11 February 1963 First Division put on combat duty (OBD) with two R-16 land-based launchers. In total, in 1963–1964 on the database atonement for six battalions (BSP): four with ground-based polyurethane and two with silo.[1]

24 May 1963, shortly after the Cuban Missile Crisis, in secrecy division attended Nikita Khrushchev, the Cuban leader Fidel Castro, Soviet Defense Minister Marshal Rodion Yakovlevich Malinovsky and Chief of the Strategic Rocket Forces Marshal of the Soviet Union NA I. Krylov. Khrushchev, Castro were acquainted with the new R-16 missile.[1]

On 20 March 1964 the division became part of the 3rd Separate Guards Rocket Corps, missile R-16 ( 8K64). In June 1964, based on the divisions formed by Missile Regiment P-16: a / h, 14264, 07382, 12408, 14474, 57388, 74201, 14420, 68528. BSP regiments were located close to the borders of Tver and Novgorod regions.[1]

Since 1965, the division began preparations for the construction of the BSP missile systems of new generation with separate silos launches ("OS"). Pursuant to the directives of the General Staff, 31 March 1966 formed six missile regiments "OS" with missiles UR-100 (8K84). In 1967 the first "Osowska" regiment of atonement on the database (V/Ch 97 688).[1]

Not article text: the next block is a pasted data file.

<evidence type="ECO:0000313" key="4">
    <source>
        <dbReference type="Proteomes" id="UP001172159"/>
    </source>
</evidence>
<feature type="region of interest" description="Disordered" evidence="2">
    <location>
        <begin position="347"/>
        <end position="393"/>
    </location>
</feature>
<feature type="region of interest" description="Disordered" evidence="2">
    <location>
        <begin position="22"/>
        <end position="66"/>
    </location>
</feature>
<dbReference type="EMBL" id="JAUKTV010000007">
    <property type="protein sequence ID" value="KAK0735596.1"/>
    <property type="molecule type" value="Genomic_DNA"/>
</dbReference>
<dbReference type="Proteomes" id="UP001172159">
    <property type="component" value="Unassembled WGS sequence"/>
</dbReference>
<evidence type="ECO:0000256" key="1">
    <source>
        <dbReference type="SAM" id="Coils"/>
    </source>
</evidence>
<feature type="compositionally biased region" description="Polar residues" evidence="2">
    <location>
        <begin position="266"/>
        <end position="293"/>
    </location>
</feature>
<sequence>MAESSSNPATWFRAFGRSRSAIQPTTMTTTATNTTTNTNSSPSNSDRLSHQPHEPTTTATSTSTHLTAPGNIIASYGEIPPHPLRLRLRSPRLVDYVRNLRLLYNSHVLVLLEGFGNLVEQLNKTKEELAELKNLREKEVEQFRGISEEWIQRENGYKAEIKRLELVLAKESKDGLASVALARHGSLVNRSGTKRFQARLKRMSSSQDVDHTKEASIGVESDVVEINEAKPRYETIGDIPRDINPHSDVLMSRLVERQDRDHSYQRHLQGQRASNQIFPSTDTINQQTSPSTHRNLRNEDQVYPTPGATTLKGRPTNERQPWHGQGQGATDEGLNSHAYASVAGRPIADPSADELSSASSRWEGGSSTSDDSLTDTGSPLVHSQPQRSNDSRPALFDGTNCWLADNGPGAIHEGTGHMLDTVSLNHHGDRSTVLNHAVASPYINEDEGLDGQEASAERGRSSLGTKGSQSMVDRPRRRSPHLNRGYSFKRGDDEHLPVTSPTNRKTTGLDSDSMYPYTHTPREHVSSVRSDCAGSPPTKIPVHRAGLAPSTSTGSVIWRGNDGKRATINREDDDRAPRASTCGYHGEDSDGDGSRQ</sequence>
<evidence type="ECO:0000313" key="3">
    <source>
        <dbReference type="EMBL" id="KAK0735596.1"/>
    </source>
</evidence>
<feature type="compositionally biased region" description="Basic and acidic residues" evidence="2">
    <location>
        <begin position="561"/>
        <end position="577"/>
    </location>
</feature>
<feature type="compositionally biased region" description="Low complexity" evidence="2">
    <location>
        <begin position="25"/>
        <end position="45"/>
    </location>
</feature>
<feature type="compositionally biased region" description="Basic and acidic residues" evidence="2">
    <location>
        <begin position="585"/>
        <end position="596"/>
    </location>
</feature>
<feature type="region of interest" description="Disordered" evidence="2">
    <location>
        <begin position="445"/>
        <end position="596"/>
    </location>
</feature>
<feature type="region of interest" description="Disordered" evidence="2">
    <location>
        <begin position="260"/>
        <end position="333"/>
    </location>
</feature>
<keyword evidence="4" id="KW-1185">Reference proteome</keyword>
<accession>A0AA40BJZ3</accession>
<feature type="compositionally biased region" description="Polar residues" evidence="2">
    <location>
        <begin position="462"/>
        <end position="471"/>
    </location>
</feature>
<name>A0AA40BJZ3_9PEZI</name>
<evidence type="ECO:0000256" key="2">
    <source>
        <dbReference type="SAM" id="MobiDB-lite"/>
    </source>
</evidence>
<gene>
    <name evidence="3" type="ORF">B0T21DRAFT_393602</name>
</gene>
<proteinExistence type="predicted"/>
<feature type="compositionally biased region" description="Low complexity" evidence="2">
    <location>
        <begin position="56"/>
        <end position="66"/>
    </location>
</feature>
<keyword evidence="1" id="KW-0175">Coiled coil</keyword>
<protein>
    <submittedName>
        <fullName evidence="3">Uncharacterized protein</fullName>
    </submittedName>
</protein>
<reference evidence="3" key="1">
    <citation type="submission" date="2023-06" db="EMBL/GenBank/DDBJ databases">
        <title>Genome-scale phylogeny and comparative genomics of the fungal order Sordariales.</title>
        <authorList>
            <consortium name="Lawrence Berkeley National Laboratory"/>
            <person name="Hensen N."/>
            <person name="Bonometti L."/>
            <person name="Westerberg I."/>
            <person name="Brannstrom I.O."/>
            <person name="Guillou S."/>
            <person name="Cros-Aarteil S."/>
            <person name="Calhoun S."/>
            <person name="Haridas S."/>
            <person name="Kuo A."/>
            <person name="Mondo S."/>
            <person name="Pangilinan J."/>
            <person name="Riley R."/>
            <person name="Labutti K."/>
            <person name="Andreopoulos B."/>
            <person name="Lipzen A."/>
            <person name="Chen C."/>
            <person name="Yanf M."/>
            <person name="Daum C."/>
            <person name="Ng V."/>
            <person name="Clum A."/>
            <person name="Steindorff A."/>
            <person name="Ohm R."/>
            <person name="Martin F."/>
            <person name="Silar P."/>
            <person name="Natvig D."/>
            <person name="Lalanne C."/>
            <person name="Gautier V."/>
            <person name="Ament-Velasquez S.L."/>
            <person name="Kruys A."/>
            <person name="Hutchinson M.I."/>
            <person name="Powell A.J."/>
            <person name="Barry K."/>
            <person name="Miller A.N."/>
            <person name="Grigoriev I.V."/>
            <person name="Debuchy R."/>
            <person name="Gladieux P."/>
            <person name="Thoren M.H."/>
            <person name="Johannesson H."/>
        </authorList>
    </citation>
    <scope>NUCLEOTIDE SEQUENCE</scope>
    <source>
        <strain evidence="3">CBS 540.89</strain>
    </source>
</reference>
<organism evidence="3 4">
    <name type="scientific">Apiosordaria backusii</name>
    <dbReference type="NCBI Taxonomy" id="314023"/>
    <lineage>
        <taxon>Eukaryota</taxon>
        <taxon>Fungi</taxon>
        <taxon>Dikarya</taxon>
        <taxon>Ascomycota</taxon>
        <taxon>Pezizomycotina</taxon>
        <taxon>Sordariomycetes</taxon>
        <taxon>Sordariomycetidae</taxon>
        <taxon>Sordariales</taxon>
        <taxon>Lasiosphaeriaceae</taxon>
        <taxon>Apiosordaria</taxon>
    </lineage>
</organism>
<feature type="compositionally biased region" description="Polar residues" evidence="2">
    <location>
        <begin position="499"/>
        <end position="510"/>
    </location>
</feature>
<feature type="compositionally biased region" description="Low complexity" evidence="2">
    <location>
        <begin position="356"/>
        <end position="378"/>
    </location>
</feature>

On 1 November 1967 the division was awarded the Commemorative Banner of the CPSU Central Committee, USSR Supreme Soviet Presidium and USSR Council of Ministers for its achievements in military work to mark the 50th anniversary of the Great October Socialist Revolution.[1]

From April 1970 to 30 June 1990 and the division was part of the 50th Rocket Army (was Smolensk). In April 1970, five regiments began to rearm in the missile system with SD-100.[1]

Since 1973, work began on de-alerting of SD-100 and the statement on the database of new complexes 15P015 with a rocket MR-UR-100 (15A15) (since 1977, replaced by a complex 15P016 with MR-UR-100U) . The first regiment with the rocket 15A15 barred by DB May 6, 1975. During the period from October 15, 1975 on 3 October 1978 for duty rose another 8 regiments changed their Chelomeevsuyu SD-100 on Yangelevskuyu MR-UR-100.[1]

30 April 1975 a decree of the Presidium of the Supreme Soviet of the USSR Division was awarded the Order of the Red Banner.